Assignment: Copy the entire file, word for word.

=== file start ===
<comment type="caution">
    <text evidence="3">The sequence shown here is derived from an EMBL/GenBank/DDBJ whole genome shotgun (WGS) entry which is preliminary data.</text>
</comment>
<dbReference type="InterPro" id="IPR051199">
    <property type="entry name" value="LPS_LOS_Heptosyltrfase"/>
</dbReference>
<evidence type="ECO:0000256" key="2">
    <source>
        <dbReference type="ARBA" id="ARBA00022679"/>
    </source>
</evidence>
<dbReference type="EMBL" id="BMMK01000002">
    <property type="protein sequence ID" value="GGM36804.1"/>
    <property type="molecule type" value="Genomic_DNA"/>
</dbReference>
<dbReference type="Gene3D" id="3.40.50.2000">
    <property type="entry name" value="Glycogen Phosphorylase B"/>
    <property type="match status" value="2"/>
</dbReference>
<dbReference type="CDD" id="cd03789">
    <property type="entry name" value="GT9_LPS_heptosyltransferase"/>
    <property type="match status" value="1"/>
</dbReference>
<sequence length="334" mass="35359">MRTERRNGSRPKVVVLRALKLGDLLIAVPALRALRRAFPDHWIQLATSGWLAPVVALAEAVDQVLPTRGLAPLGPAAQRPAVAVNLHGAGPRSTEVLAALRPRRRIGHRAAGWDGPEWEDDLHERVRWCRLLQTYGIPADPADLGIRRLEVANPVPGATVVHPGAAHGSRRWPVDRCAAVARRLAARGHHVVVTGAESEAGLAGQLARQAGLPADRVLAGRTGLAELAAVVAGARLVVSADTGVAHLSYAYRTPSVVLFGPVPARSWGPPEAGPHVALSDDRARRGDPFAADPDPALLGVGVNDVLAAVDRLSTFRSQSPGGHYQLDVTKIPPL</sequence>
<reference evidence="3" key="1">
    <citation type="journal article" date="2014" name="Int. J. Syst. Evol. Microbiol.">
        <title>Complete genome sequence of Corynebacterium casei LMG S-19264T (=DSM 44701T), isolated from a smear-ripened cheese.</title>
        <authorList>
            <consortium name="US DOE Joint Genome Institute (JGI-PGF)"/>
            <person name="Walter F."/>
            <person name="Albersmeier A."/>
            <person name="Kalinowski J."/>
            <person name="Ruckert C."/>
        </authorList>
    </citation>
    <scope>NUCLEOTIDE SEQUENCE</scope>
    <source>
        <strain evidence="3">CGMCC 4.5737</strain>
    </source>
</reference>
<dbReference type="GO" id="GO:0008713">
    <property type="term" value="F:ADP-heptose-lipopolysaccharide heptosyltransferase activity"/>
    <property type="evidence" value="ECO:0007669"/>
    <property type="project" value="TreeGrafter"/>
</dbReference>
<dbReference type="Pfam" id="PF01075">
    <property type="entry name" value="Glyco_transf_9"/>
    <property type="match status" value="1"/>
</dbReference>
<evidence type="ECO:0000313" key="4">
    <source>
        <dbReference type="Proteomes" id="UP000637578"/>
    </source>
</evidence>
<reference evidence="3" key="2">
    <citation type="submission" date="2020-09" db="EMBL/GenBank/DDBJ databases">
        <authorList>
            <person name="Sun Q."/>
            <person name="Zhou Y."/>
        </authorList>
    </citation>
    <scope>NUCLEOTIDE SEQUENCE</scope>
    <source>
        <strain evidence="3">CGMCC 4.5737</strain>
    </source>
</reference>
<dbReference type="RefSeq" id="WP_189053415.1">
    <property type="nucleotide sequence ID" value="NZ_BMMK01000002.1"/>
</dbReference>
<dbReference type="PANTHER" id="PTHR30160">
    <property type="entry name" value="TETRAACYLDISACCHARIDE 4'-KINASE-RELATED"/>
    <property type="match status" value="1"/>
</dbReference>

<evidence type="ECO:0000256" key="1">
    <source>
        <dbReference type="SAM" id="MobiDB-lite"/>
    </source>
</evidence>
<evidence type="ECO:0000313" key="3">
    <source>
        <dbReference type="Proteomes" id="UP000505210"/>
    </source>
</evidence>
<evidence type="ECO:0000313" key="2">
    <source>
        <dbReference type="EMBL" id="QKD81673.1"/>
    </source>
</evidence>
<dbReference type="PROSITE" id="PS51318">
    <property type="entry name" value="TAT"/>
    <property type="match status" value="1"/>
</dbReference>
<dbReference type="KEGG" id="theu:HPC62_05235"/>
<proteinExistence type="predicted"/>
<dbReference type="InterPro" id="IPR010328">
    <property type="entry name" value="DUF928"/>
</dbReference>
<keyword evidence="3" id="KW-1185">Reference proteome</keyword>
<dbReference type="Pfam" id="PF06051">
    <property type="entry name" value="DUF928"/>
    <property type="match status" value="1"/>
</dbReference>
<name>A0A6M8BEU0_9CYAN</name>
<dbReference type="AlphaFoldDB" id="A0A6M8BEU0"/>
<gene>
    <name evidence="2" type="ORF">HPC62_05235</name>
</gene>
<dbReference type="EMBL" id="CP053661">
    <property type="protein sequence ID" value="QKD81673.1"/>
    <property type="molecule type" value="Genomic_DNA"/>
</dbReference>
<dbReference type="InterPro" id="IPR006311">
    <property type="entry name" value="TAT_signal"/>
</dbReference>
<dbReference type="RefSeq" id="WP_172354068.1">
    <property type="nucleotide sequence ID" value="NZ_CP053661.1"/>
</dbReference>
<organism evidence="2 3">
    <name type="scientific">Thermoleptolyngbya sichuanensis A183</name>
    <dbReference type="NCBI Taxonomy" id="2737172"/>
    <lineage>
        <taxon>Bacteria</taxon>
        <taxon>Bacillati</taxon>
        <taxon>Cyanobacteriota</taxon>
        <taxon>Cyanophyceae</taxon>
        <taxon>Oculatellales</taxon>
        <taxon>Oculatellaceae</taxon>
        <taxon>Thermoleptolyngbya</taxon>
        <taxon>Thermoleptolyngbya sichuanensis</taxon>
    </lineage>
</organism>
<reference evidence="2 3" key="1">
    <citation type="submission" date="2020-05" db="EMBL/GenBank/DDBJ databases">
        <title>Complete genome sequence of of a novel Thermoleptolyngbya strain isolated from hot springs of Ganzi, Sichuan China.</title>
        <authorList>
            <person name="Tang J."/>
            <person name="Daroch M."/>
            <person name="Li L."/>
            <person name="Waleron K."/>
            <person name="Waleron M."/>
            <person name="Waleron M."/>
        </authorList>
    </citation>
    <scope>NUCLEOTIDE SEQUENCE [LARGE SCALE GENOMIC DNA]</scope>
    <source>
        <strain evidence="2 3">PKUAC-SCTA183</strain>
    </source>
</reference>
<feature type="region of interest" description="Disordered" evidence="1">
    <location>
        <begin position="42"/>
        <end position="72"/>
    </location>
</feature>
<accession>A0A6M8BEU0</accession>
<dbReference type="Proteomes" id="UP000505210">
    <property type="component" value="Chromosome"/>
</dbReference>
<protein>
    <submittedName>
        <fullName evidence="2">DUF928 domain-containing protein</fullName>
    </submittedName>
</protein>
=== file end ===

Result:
<comment type="caution">
    <text evidence="3">The sequence shown here is derived from an EMBL/GenBank/DDBJ whole genome shotgun (WGS) entry which is preliminary data.</text>
</comment>
<dbReference type="InterPro" id="IPR051199">
    <property type="entry name" value="LPS_LOS_Heptosyltrfase"/>
</dbReference>
<evidence type="ECO:0000256" key="2">
    <source>
        <dbReference type="ARBA" id="ARBA00022679"/>
    </source>
</evidence>
<dbReference type="EMBL" id="BMMK01000002">
    <property type="protein sequence ID" value="GGM36804.1"/>
    <property type="molecule type" value="Genomic_DNA"/>
</dbReference>
<dbReference type="Gene3D" id="3.40.50.2000">
    <property type="entry name" value="Glycogen Phosphorylase B"/>
    <property type="match status" value="2"/>
</dbReference>
<dbReference type="CDD" id="cd03789">
    <property type="entry name" value="GT9_LPS_heptosyltransferase"/>
    <property type="match status" value="1"/>
</dbReference>
<sequence length="334" mass="35359">MRTERRNGSRPKVVVLRALKLGDLLIAVPALRALRRAFPDHWIQLATSGWLAPVVALAEAVDQVLPTRGLAPLGPAAQRPAVAVNLHGAGPRSTEVLAALRPRRRIGHRAAGWDGPEWEDDLHERVRWCRLLQTYGIPADPADLGIRRLEVANPVPGATVVHPGAAHGSRRWPVDRCAAVARRLAARGHHVVVTGAESEAGLAGQLARQAGLPADRVLAGRTGLAELAAVVAGARLVVSADTGVAHLSYAYRTPSVVLFGPVPARSWGPPEAGPHVALSDDRARRGDPFAADPDPALLGVGVNDVLAAVDRLSTFRSQSPGGHYQLDVTKIPPL</sequence>
<reference evidence="3" key="1">
    <citation type="journal article" date="2014" name="Int. J. Syst. Evol. Microbiol.">
        <title>Complete genome sequence of Corynebacterium casei LMG S-19264T (=DSM 44701T), isolated from a smear-ripened cheese.</title>
        <authorList>
            <consortium name="US DOE Joint Genome Institute (JGI-PGF)"/>
            <person name="Walter F."/>
            <person name="Albersmeier A."/>
            <person name="Kalinowski J."/>
            <person name="Ruckert C."/>
        </authorList>
    </citation>
    <scope>NUCLEOTIDE SEQUENCE</scope>
    <source>
        <strain evidence="3">CGMCC 4.5737</strain>
    </source>
</reference>
<dbReference type="GO" id="GO:0008713">
    <property type="term" value="F:ADP-heptose-lipopolysaccharide heptosyltransferase activity"/>
    <property type="evidence" value="ECO:0007669"/>
    <property type="project" value="TreeGrafter"/>
</dbReference>
<dbReference type="Pfam" id="PF01075">
    <property type="entry name" value="Glyco_transf_9"/>
    <property type="match status" value="1"/>
</dbReference>
<evidence type="ECO:0000313" key="4">
    <source>
        <dbReference type="Proteomes" id="UP000637578"/>
    </source>
</evidence>
<reference evidence="3" key="2">
    <citation type="submission" date="2020-09" db="EMBL/GenBank/DDBJ databases">
        <authorList>
            <person name="Sun Q."/>
            <person name="Zhou Y."/>
        </authorList>
    </citation>
    <scope>NUCLEOTIDE SEQUENCE</scope>
    <source>
        <strain evidence="3">CGMCC 4.5737</strain>
    </source>
</reference>
<dbReference type="RefSeq" id="WP_189053415.1">
    <property type="nucleotide sequence ID" value="NZ_BMMK01000002.1"/>
</dbReference>
<dbReference type="PANTHER" id="PTHR30160">
    <property type="entry name" value="TETRAACYLDISACCHARIDE 4'-KINASE-RELATED"/>
    <property type="match status" value="1"/>
</dbReference>

<evidence type="ECO:0000256" key="1">
    <source>
        <dbReference type="SAM" id="MobiDB-lite"/>
    </source>
</evidence>
<evidence type="ECO:0000313" key="3">
    <source>
        <dbReference type="Proteomes" id="UP000505210"/>
    </source>
</evidence>
<evidence type="ECO:0000313" key="2">
    <source>
        <dbReference type="EMBL" id="QKD81673.1"/>
    </source>
</evidence>
<dbReference type="PROSITE" id="PS51318">
    <property type="entry name" value="TAT"/>
    <property type="match status" value="1"/>
</dbReference>
<dbReference type="KEGG" id="theu:HPC62_05235"/>
<proteinExistence type="predicted"/>
<dbReference type="InterPro" id="IPR010328">
    <property type="entry name" value="DUF928"/>
</dbReference>
<keyword evidence="3" id="KW-1185">Reference proteome</keyword>
<dbReference type="Pfam" id="PF06051">
    <property type="entry name" value="DUF928"/>
    <property type="match status" value="1"/>
</dbReference>
<name>A0A6M8BEU0_9CYAN</name>
<dbReference type="AlphaFoldDB" id="A0A6M8BEU0"/>
<gene>
    <name evidence="2" type="ORF">HPC62_05235</name>
</gene>
<dbReference type="EMBL" id="CP053661">
    <property type="protein sequence ID" value="QKD81673.1"/>
    <property type="molecule type" value="Genomic_DNA"/>
</dbReference>
<dbReference type="InterPro" id="IPR006311">
    <property type="entry name" value="TAT_signal"/>
</dbReference>
<dbReference type="RefSeq" id="WP_172354068.1">
    <property type="nucleotide sequence ID" value="NZ_CP053661.1"/>
</dbReference>
<organism evidence="2 3">
    <name type="scientific">Thermoleptolyngbya sichuanensis A183</name>
    <dbReference type="NCBI Taxonomy" id="2737172"/>
    <lineage>
        <taxon>Bacteria</taxon>
        <taxon>Bacillati</taxon>
        <taxon>Cyanobacteriota</taxon>
        <taxon>Cyanophyceae</taxon>
        <taxon>Oculatellales</taxon>
        <taxon>Oculatellaceae</taxon>
        <taxon>Thermoleptolyngbya</taxon>
        <taxon>Thermoleptolyngbya sichuanensis</taxon>
    </lineage>
</organism>
<reference evidence="2 3" key="1">
    <citation type="submission" date="2020-05" db="EMBL/GenBank/DDBJ databases">
        <title>Complete genome sequence of of a novel Thermoleptolyngbya strain isolated from hot springs of Ganzi, Sichuan China.</title>
        <authorList>
            <person name="Tang J."/>
            <person name="Daroch M."/>
            <person name="Li L."/>
            <person name="Waleron K."/>
            <person name="Waleron M."/>
            <person name="Waleron M."/>
        </authorList>
    </citation>
    <scope>NUCLEOTIDE SEQUENCE [LARGE SCALE GENOMIC DNA]</scope>
    <source>
        <strain evidence="2 3">PKUAC-SCTA183</strain>
    </source>
</reference>
<feature type="region of interest" description="Disordered" evidence="1">
    <location>
        <begin position="42"/>
        <end position="72"/>
    </location>
</feature>
<accession>A0A6M8BEU0</accession>
<dbReference type="Proteomes" id="UP000505210">
    <property type="component" value="Chromosome"/>
</dbReference>
<protein>
    <submittedName>
        <fullName evidence="2">DUF928 domain-containing protein</fullName>
    </submittedName>
</protein>